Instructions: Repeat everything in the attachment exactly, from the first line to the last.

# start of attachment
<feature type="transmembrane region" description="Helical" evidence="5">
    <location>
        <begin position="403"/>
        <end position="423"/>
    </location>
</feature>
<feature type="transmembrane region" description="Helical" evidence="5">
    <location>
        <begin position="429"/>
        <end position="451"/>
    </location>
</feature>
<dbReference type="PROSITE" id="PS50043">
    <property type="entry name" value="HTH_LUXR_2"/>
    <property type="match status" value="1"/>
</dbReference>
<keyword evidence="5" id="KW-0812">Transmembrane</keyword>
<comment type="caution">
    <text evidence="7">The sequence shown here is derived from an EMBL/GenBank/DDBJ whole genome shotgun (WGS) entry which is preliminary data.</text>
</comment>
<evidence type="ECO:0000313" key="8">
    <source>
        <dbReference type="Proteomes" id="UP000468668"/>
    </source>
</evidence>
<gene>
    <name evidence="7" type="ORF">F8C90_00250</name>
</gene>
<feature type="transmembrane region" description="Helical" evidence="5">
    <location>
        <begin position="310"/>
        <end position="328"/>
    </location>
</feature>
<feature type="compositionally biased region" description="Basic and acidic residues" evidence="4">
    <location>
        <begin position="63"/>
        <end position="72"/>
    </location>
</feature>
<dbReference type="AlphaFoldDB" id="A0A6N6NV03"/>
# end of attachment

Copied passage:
<feature type="transmembrane region" description="Helical" evidence="5">
    <location>
        <begin position="403"/>
        <end position="423"/>
    </location>
</feature>
<feature type="transmembrane region" description="Helical" evidence="5">
    <location>
        <begin position="429"/>
        <end position="451"/>
    </location>
</feature>
<dbReference type="PROSITE" id="PS50043">
    <property type="entry name" value="HTH_LUXR_2"/>
    <property type="match status" value="1"/>
</dbReference>
<keyword evidence="5" id="KW-0812">Transmembrane</keyword>
<comment type="caution">
    <text evidence="7">The sequence shown here is derived from an EMBL/GenBank/DDBJ whole genome shotgun (WGS) entry which is preliminary data.</text>
</comment>
<evidence type="ECO:0000313" key="8">
    <source>
        <dbReference type="Proteomes" id="UP000468668"/>
    </source>
</evidence>
<gene>
    <name evidence="7" type="ORF">F8C90_00250</name>
</gene>
<feature type="transmembrane region" description="Helical" evidence="5">
    <location>
        <begin position="310"/>
        <end position="328"/>
    </location>
</feature>
<feature type="compositionally biased region" description="Basic and acidic residues" evidence="4">
    <location>
        <begin position="63"/>
        <end position="72"/>
    </location>
</feature>
<dbReference type="AlphaFoldDB" id="A0A6N6NV03"/>